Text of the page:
Make Believe: The Story of the Myer Christmas Windows
This year marks the 62nd birthday of Myer’s beloved Christmas windows in Bourke Street Mall. The intricate storytelling of the windows – which resemble little stage plays – has been an annual attraction for visitors for well over half a century, leaving its mark on generations of children.
Freddie Asmussen, the head of visual merchandising at Myer in the 1950s, began the tradition with a scene of Santa arriving at the Olympic Stadium in celebration of the 1956 games in Melbourne. Currently, the person behind this magical tradition is John Kerr, whose window-dressing company Stage One has been responsible for the Myer Christmas windows – from concept to construction to installation – since 1994. His extraordinary work is the subject of a new exhibition at Melbourne Museum, which runs through the holiday season.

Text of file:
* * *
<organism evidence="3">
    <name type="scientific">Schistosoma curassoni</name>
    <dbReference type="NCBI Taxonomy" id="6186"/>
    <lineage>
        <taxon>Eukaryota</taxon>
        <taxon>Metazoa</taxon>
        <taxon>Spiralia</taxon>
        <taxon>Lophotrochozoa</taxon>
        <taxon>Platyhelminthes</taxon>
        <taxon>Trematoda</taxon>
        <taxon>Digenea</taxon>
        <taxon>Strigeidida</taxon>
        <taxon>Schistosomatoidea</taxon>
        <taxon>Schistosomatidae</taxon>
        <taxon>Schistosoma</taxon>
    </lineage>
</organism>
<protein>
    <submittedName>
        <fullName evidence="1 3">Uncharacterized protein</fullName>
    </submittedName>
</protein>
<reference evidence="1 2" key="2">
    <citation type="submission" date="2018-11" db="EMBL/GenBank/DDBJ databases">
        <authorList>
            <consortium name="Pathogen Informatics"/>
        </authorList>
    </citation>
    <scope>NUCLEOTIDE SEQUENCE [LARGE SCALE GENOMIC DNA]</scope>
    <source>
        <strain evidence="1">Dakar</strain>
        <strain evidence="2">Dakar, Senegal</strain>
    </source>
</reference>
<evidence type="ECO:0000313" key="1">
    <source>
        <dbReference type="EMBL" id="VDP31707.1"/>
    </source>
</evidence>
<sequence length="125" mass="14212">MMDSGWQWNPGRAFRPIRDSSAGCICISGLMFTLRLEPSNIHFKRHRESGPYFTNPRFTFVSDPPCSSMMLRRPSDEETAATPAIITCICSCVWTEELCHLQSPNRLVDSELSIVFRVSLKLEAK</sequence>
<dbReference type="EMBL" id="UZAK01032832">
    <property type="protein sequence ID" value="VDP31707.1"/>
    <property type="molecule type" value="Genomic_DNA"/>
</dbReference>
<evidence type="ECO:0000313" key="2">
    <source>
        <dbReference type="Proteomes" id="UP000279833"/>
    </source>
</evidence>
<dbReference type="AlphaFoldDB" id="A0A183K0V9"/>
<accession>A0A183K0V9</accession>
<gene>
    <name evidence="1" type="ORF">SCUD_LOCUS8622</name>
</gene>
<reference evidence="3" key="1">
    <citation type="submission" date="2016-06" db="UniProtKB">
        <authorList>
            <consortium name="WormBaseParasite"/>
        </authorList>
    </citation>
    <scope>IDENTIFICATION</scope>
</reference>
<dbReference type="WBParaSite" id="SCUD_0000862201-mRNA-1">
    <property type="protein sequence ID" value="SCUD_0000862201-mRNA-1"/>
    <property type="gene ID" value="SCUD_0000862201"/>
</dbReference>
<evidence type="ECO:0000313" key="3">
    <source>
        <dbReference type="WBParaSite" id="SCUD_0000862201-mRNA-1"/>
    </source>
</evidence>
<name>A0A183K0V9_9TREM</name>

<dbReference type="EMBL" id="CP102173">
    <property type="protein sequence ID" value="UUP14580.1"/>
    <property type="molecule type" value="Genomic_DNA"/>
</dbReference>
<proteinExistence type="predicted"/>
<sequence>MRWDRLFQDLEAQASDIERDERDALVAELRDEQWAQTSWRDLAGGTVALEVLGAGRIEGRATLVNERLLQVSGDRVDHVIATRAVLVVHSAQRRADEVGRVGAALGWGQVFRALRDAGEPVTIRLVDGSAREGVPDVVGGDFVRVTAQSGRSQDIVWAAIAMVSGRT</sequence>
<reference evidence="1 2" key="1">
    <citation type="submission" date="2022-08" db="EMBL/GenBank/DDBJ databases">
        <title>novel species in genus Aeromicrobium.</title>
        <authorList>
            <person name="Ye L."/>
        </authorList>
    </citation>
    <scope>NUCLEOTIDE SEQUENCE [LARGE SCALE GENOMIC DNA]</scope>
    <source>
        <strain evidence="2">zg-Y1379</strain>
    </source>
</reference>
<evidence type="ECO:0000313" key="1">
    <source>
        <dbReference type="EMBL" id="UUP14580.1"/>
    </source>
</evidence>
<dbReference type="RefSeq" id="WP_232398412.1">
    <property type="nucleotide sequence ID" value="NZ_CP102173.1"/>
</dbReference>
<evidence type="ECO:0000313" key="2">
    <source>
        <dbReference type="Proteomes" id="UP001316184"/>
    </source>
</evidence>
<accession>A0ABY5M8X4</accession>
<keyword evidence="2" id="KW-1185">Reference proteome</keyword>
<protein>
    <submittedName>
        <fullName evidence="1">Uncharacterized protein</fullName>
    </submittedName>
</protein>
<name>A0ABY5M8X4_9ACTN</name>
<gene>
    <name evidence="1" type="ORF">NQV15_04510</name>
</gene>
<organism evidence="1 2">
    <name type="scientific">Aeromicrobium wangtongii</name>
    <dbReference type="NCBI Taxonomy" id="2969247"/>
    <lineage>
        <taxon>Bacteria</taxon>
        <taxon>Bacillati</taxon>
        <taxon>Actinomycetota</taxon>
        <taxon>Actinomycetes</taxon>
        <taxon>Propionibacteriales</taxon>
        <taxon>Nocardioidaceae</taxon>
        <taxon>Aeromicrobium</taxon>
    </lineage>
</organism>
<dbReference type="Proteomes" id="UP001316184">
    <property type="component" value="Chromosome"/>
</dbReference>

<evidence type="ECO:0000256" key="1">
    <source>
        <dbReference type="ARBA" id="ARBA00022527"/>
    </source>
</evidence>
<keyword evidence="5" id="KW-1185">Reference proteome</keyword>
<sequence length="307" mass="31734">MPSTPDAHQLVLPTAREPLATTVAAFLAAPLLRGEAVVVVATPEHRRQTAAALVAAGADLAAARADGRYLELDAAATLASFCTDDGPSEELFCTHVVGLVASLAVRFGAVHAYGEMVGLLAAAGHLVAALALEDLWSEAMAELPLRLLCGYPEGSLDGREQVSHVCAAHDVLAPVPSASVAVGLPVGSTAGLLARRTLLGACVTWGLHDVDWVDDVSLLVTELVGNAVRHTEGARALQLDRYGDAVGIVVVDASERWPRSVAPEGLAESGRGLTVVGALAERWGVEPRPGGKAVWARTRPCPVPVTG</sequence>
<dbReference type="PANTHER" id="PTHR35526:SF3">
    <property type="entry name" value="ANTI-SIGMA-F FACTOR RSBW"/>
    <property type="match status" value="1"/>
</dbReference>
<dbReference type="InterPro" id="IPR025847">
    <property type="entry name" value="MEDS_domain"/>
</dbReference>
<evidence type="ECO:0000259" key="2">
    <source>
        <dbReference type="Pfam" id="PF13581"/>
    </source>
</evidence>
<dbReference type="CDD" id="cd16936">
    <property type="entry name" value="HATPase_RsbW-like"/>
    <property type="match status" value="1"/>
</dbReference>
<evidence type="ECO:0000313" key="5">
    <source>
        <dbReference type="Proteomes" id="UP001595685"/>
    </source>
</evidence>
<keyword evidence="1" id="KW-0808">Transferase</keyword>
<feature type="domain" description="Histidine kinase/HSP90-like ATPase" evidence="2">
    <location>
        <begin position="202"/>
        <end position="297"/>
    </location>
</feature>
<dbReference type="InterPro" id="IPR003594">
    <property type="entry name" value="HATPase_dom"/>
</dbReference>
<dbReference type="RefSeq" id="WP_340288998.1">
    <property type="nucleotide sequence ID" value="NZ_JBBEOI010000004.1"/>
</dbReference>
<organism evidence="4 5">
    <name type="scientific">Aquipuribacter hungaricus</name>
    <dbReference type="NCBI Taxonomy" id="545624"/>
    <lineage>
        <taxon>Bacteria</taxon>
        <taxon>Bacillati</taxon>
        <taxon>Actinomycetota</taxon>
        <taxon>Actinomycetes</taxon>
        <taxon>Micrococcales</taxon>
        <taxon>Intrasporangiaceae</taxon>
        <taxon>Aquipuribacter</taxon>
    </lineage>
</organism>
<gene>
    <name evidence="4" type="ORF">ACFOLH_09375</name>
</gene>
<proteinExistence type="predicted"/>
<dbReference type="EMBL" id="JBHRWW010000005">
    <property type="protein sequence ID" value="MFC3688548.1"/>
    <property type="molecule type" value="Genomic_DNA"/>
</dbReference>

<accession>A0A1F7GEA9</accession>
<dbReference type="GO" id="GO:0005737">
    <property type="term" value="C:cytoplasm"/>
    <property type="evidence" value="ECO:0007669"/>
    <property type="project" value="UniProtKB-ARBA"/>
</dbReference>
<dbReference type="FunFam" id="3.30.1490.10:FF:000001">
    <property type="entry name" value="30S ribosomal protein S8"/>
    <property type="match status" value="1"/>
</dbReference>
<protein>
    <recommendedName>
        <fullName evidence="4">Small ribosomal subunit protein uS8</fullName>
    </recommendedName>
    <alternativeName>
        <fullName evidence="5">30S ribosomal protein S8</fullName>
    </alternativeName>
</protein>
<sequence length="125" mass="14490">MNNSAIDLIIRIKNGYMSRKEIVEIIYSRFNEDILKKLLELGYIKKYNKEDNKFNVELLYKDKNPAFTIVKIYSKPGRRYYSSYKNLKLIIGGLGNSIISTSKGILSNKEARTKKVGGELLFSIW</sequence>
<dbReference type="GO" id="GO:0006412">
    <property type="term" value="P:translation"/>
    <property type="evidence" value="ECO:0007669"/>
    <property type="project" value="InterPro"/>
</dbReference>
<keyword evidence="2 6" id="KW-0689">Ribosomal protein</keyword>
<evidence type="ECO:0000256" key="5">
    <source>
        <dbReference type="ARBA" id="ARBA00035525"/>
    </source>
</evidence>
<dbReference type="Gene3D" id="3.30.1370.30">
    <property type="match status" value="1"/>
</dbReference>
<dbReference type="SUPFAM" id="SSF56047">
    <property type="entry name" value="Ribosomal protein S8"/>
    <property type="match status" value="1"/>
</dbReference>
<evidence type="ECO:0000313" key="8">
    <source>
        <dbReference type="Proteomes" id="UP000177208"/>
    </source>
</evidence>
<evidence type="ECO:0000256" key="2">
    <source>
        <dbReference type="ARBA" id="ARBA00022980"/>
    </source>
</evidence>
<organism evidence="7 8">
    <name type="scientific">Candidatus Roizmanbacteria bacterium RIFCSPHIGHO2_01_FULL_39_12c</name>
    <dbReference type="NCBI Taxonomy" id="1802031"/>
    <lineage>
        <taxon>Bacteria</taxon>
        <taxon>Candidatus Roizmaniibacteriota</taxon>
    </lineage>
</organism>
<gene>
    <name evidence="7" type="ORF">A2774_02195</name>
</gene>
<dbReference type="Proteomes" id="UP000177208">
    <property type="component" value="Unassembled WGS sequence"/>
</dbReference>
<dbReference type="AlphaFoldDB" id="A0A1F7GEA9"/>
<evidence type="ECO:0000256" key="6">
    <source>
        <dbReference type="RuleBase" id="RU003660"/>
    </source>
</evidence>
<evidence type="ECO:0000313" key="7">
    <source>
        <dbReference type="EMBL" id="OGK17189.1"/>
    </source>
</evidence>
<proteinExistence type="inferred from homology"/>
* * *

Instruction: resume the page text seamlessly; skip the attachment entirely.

Make Believe: The Story of the Myer Christmas Windows captures all the warm and fuzzy nostalgia you’d expect, but also looks at the actual process behind this colossal annual undertaking, from sketches and prototypes, to props and animatronics, to models and backdrops. It’s a rare chance to get up close to what’s usually left behind the glass.
Often finding inspiration in children’s storybooks, Kerr brings childlike wonder to vivid life year in and year out, transcending Christmas to capture something more whimsical and universal. Make Believe is a thorough tribute to that enduring magic trick.
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